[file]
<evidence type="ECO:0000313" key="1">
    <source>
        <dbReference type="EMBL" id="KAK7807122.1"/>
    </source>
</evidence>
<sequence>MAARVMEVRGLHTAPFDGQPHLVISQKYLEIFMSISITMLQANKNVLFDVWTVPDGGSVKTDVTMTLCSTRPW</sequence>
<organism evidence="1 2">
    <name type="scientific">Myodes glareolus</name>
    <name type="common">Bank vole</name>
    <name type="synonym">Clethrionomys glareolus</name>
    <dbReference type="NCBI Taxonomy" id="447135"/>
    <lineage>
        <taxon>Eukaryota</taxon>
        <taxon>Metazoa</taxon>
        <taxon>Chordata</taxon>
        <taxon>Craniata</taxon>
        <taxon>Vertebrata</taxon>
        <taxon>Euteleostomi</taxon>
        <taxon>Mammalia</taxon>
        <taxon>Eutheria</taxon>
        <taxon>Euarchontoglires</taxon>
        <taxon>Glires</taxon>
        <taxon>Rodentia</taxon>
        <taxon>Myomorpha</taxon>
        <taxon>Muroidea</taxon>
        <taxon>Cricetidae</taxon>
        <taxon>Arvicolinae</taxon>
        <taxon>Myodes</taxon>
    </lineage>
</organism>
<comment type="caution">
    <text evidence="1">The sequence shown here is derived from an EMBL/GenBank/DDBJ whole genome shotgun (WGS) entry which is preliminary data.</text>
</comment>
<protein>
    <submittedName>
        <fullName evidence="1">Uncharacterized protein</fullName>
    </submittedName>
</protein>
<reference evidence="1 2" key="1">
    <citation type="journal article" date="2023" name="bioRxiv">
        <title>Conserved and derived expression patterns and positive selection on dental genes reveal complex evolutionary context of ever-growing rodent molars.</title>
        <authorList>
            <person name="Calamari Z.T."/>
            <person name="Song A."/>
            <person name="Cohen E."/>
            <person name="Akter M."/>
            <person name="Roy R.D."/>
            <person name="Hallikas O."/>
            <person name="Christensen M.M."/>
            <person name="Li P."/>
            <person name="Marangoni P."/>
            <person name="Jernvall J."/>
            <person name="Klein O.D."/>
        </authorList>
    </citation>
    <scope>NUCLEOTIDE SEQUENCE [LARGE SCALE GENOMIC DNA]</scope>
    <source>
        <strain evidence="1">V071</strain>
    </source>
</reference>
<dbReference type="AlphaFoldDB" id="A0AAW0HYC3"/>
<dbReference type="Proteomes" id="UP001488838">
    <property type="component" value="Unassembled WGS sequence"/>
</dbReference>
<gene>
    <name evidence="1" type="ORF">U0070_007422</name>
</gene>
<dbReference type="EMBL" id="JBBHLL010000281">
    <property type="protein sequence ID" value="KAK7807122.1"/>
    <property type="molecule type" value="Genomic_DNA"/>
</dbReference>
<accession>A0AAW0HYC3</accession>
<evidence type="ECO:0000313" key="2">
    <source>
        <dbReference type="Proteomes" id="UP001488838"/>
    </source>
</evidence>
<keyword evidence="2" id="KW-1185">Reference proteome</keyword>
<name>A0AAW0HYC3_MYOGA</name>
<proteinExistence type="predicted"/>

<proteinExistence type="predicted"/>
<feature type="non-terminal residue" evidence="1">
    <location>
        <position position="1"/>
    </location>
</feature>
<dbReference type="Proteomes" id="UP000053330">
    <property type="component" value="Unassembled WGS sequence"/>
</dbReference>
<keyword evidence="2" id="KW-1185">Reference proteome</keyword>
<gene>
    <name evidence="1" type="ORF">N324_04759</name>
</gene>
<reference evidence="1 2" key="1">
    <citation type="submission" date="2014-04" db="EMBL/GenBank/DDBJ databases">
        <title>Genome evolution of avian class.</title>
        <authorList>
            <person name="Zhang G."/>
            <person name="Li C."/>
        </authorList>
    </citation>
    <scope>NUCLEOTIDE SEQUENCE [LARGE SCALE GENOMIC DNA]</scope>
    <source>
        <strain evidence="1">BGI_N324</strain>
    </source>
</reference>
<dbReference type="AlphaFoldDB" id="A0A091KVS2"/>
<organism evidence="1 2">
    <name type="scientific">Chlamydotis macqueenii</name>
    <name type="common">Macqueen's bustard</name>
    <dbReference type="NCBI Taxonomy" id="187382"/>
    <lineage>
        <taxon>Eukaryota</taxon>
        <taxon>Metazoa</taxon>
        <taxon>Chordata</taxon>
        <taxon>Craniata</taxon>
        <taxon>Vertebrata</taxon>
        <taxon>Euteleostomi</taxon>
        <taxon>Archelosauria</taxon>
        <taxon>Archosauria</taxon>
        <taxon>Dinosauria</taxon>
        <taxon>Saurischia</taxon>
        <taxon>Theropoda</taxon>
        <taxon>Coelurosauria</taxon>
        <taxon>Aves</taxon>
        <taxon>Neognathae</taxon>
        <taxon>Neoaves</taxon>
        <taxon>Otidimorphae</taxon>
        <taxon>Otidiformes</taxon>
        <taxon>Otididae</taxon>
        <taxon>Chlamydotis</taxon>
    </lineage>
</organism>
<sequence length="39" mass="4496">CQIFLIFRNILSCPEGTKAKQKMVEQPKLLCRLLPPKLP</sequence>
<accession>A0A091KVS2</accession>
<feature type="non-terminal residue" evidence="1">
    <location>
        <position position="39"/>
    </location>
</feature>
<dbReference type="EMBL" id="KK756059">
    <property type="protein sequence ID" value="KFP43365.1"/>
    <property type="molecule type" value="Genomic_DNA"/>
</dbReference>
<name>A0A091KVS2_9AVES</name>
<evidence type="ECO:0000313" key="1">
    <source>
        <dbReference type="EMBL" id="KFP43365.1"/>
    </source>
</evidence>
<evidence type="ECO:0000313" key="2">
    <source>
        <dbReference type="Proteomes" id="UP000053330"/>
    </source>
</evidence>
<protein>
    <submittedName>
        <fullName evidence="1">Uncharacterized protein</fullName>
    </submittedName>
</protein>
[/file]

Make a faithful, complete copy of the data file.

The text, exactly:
<evidence type="ECO:0000313" key="1">
    <source>
        <dbReference type="EMBL" id="KAK7807122.1"/>
    </source>
</evidence>
<sequence>MAARVMEVRGLHTAPFDGQPHLVISQKYLEIFMSISITMLQANKNVLFDVWTVPDGGSVKTDVTMTLCSTRPW</sequence>
<organism evidence="1 2">
    <name type="scientific">Myodes glareolus</name>
    <name type="common">Bank vole</name>
    <name type="synonym">Clethrionomys glareolus</name>
    <dbReference type="NCBI Taxonomy" id="447135"/>
    <lineage>
        <taxon>Eukaryota</taxon>
        <taxon>Metazoa</taxon>
        <taxon>Chordata</taxon>
        <taxon>Craniata</taxon>
        <taxon>Vertebrata</taxon>
        <taxon>Euteleostomi</taxon>
        <taxon>Mammalia</taxon>
        <taxon>Eutheria</taxon>
        <taxon>Euarchontoglires</taxon>
        <taxon>Glires</taxon>
        <taxon>Rodentia</taxon>
        <taxon>Myomorpha</taxon>
        <taxon>Muroidea</taxon>
        <taxon>Cricetidae</taxon>
        <taxon>Arvicolinae</taxon>
        <taxon>Myodes</taxon>
    </lineage>
</organism>
<comment type="caution">
    <text evidence="1">The sequence shown here is derived from an EMBL/GenBank/DDBJ whole genome shotgun (WGS) entry which is preliminary data.</text>
</comment>
<protein>
    <submittedName>
        <fullName evidence="1">Uncharacterized protein</fullName>
    </submittedName>
</protein>
<reference evidence="1 2" key="1">
    <citation type="journal article" date="2023" name="bioRxiv">
        <title>Conserved and derived expression patterns and positive selection on dental genes reveal complex evolutionary context of ever-growing rodent molars.</title>
        <authorList>
            <person name="Calamari Z.T."/>
            <person name="Song A."/>
            <person name="Cohen E."/>
            <person name="Akter M."/>
            <person name="Roy R.D."/>
            <person name="Hallikas O."/>
            <person name="Christensen M.M."/>
            <person name="Li P."/>
            <person name="Marangoni P."/>
            <person name="Jernvall J."/>
            <person name="Klein O.D."/>
        </authorList>
    </citation>
    <scope>NUCLEOTIDE SEQUENCE [LARGE SCALE GENOMIC DNA]</scope>
    <source>
        <strain evidence="1">V071</strain>
    </source>
</reference>
<dbReference type="AlphaFoldDB" id="A0AAW0HYC3"/>
<dbReference type="Proteomes" id="UP001488838">
    <property type="component" value="Unassembled WGS sequence"/>
</dbReference>
<gene>
    <name evidence="1" type="ORF">U0070_007422</name>
</gene>
<dbReference type="EMBL" id="JBBHLL010000281">
    <property type="protein sequence ID" value="KAK7807122.1"/>
    <property type="molecule type" value="Genomic_DNA"/>
</dbReference>
<accession>A0AAW0HYC3</accession>
<evidence type="ECO:0000313" key="2">
    <source>
        <dbReference type="Proteomes" id="UP001488838"/>
    </source>
</evidence>
<keyword evidence="2" id="KW-1185">Reference proteome</keyword>
<name>A0AAW0HYC3_MYOGA</name>
<proteinExistence type="predicted"/>

<proteinExistence type="predicted"/>
<feature type="non-terminal residue" evidence="1">
    <location>
        <position position="1"/>
    </location>
</feature>
<dbReference type="Proteomes" id="UP000053330">
    <property type="component" value="Unassembled WGS sequence"/>
</dbReference>
<keyword evidence="2" id="KW-1185">Reference proteome</keyword>
<gene>
    <name evidence="1" type="ORF">N324_04759</name>
</gene>
<reference evidence="1 2" key="1">
    <citation type="submission" date="2014-04" db="EMBL/GenBank/DDBJ databases">
        <title>Genome evolution of avian class.</title>
        <authorList>
            <person name="Zhang G."/>
            <person name="Li C."/>
        </authorList>
    </citation>
    <scope>NUCLEOTIDE SEQUENCE [LARGE SCALE GENOMIC DNA]</scope>
    <source>
        <strain evidence="1">BGI_N324</strain>
    </source>
</reference>
<dbReference type="AlphaFoldDB" id="A0A091KVS2"/>
<organism evidence="1 2">
    <name type="scientific">Chlamydotis macqueenii</name>
    <name type="common">Macqueen's bustard</name>
    <dbReference type="NCBI Taxonomy" id="187382"/>
    <lineage>
        <taxon>Eukaryota</taxon>
        <taxon>Metazoa</taxon>
        <taxon>Chordata</taxon>
        <taxon>Craniata</taxon>
        <taxon>Vertebrata</taxon>
        <taxon>Euteleostomi</taxon>
        <taxon>Archelosauria</taxon>
        <taxon>Archosauria</taxon>
        <taxon>Dinosauria</taxon>
        <taxon>Saurischia</taxon>
        <taxon>Theropoda</taxon>
        <taxon>Coelurosauria</taxon>
        <taxon>Aves</taxon>
        <taxon>Neognathae</taxon>
        <taxon>Neoaves</taxon>
        <taxon>Otidimorphae</taxon>
        <taxon>Otidiformes</taxon>
        <taxon>Otididae</taxon>
        <taxon>Chlamydotis</taxon>
    </lineage>
</organism>
<sequence length="39" mass="4496">CQIFLIFRNILSCPEGTKAKQKMVEQPKLLCRLLPPKLP</sequence>
<accession>A0A091KVS2</accession>
<feature type="non-terminal residue" evidence="1">
    <location>
        <position position="39"/>
    </location>
</feature>
<dbReference type="EMBL" id="KK756059">
    <property type="protein sequence ID" value="KFP43365.1"/>
    <property type="molecule type" value="Genomic_DNA"/>
</dbReference>
<name>A0A091KVS2_9AVES</name>
<evidence type="ECO:0000313" key="1">
    <source>
        <dbReference type="EMBL" id="KFP43365.1"/>
    </source>
</evidence>
<evidence type="ECO:0000313" key="2">
    <source>
        <dbReference type="Proteomes" id="UP000053330"/>
    </source>
</evidence>
<protein>
    <submittedName>
        <fullName evidence="1">Uncharacterized protein</fullName>
    </submittedName>
</protein>